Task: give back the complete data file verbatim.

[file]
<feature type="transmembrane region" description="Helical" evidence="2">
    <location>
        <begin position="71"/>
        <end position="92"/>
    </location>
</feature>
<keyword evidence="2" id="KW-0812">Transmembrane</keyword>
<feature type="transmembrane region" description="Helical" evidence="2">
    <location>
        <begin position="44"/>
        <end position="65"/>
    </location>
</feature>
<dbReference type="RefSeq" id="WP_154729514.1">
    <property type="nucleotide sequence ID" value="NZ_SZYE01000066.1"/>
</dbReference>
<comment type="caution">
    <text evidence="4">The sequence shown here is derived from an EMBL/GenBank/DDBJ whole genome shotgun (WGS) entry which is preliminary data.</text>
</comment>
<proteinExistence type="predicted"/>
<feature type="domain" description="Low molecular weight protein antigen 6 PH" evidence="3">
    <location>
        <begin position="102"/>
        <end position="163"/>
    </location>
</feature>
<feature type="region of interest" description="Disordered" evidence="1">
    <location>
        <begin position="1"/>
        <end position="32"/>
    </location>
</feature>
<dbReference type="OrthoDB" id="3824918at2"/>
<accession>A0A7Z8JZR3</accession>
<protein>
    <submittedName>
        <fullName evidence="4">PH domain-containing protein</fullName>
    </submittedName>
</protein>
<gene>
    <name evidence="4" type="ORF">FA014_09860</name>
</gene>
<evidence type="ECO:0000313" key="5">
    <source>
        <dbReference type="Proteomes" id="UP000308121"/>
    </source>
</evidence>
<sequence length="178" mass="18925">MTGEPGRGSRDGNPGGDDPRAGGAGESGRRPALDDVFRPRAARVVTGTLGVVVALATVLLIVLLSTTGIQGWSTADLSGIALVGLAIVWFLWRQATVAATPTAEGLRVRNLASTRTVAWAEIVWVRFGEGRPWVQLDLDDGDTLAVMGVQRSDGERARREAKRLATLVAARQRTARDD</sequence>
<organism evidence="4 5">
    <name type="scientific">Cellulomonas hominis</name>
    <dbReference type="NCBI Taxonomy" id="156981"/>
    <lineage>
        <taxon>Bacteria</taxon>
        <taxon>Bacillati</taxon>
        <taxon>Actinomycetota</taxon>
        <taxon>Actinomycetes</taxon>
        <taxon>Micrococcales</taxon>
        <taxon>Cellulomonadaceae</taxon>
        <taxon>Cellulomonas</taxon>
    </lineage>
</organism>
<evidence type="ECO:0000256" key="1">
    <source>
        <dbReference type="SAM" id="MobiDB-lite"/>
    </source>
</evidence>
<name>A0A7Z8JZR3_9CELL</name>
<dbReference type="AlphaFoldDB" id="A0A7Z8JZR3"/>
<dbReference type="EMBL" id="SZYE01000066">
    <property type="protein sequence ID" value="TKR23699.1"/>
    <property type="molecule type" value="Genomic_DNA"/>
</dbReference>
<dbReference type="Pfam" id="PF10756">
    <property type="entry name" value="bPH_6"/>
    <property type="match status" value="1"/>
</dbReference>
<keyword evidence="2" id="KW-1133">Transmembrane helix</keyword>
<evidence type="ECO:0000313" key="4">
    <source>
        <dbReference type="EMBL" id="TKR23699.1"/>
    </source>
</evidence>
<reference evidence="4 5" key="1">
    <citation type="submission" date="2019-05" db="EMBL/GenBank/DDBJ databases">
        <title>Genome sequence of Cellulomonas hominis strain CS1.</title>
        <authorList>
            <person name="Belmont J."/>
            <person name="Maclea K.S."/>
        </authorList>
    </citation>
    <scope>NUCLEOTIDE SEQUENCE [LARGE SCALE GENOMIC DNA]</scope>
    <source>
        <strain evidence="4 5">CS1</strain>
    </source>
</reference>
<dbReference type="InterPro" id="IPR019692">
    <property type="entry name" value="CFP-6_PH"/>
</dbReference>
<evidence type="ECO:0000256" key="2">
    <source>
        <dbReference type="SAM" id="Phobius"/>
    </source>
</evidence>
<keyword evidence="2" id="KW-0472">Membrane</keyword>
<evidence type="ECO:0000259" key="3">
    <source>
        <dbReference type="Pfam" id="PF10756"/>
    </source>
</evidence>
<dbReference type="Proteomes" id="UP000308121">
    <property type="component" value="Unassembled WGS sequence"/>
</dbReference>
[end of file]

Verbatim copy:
<feature type="transmembrane region" description="Helical" evidence="2">
    <location>
        <begin position="71"/>
        <end position="92"/>
    </location>
</feature>
<keyword evidence="2" id="KW-0812">Transmembrane</keyword>
<feature type="transmembrane region" description="Helical" evidence="2">
    <location>
        <begin position="44"/>
        <end position="65"/>
    </location>
</feature>
<dbReference type="RefSeq" id="WP_154729514.1">
    <property type="nucleotide sequence ID" value="NZ_SZYE01000066.1"/>
</dbReference>
<comment type="caution">
    <text evidence="4">The sequence shown here is derived from an EMBL/GenBank/DDBJ whole genome shotgun (WGS) entry which is preliminary data.</text>
</comment>
<proteinExistence type="predicted"/>
<feature type="domain" description="Low molecular weight protein antigen 6 PH" evidence="3">
    <location>
        <begin position="102"/>
        <end position="163"/>
    </location>
</feature>
<feature type="region of interest" description="Disordered" evidence="1">
    <location>
        <begin position="1"/>
        <end position="32"/>
    </location>
</feature>
<dbReference type="OrthoDB" id="3824918at2"/>
<accession>A0A7Z8JZR3</accession>
<protein>
    <submittedName>
        <fullName evidence="4">PH domain-containing protein</fullName>
    </submittedName>
</protein>
<gene>
    <name evidence="4" type="ORF">FA014_09860</name>
</gene>
<evidence type="ECO:0000313" key="5">
    <source>
        <dbReference type="Proteomes" id="UP000308121"/>
    </source>
</evidence>
<sequence length="178" mass="18925">MTGEPGRGSRDGNPGGDDPRAGGAGESGRRPALDDVFRPRAARVVTGTLGVVVALATVLLIVLLSTTGIQGWSTADLSGIALVGLAIVWFLWRQATVAATPTAEGLRVRNLASTRTVAWAEIVWVRFGEGRPWVQLDLDDGDTLAVMGVQRSDGERARREAKRLATLVAARQRTARDD</sequence>
<organism evidence="4 5">
    <name type="scientific">Cellulomonas hominis</name>
    <dbReference type="NCBI Taxonomy" id="156981"/>
    <lineage>
        <taxon>Bacteria</taxon>
        <taxon>Bacillati</taxon>
        <taxon>Actinomycetota</taxon>
        <taxon>Actinomycetes</taxon>
        <taxon>Micrococcales</taxon>
        <taxon>Cellulomonadaceae</taxon>
        <taxon>Cellulomonas</taxon>
    </lineage>
</organism>
<evidence type="ECO:0000256" key="1">
    <source>
        <dbReference type="SAM" id="MobiDB-lite"/>
    </source>
</evidence>
<name>A0A7Z8JZR3_9CELL</name>
<dbReference type="AlphaFoldDB" id="A0A7Z8JZR3"/>
<dbReference type="EMBL" id="SZYE01000066">
    <property type="protein sequence ID" value="TKR23699.1"/>
    <property type="molecule type" value="Genomic_DNA"/>
</dbReference>
<dbReference type="Pfam" id="PF10756">
    <property type="entry name" value="bPH_6"/>
    <property type="match status" value="1"/>
</dbReference>
<keyword evidence="2" id="KW-1133">Transmembrane helix</keyword>
<evidence type="ECO:0000313" key="4">
    <source>
        <dbReference type="EMBL" id="TKR23699.1"/>
    </source>
</evidence>
<reference evidence="4 5" key="1">
    <citation type="submission" date="2019-05" db="EMBL/GenBank/DDBJ databases">
        <title>Genome sequence of Cellulomonas hominis strain CS1.</title>
        <authorList>
            <person name="Belmont J."/>
            <person name="Maclea K.S."/>
        </authorList>
    </citation>
    <scope>NUCLEOTIDE SEQUENCE [LARGE SCALE GENOMIC DNA]</scope>
    <source>
        <strain evidence="4 5">CS1</strain>
    </source>
</reference>
<dbReference type="InterPro" id="IPR019692">
    <property type="entry name" value="CFP-6_PH"/>
</dbReference>
<evidence type="ECO:0000256" key="2">
    <source>
        <dbReference type="SAM" id="Phobius"/>
    </source>
</evidence>
<keyword evidence="2" id="KW-0472">Membrane</keyword>
<evidence type="ECO:0000259" key="3">
    <source>
        <dbReference type="Pfam" id="PF10756"/>
    </source>
</evidence>
<dbReference type="Proteomes" id="UP000308121">
    <property type="component" value="Unassembled WGS sequence"/>
</dbReference>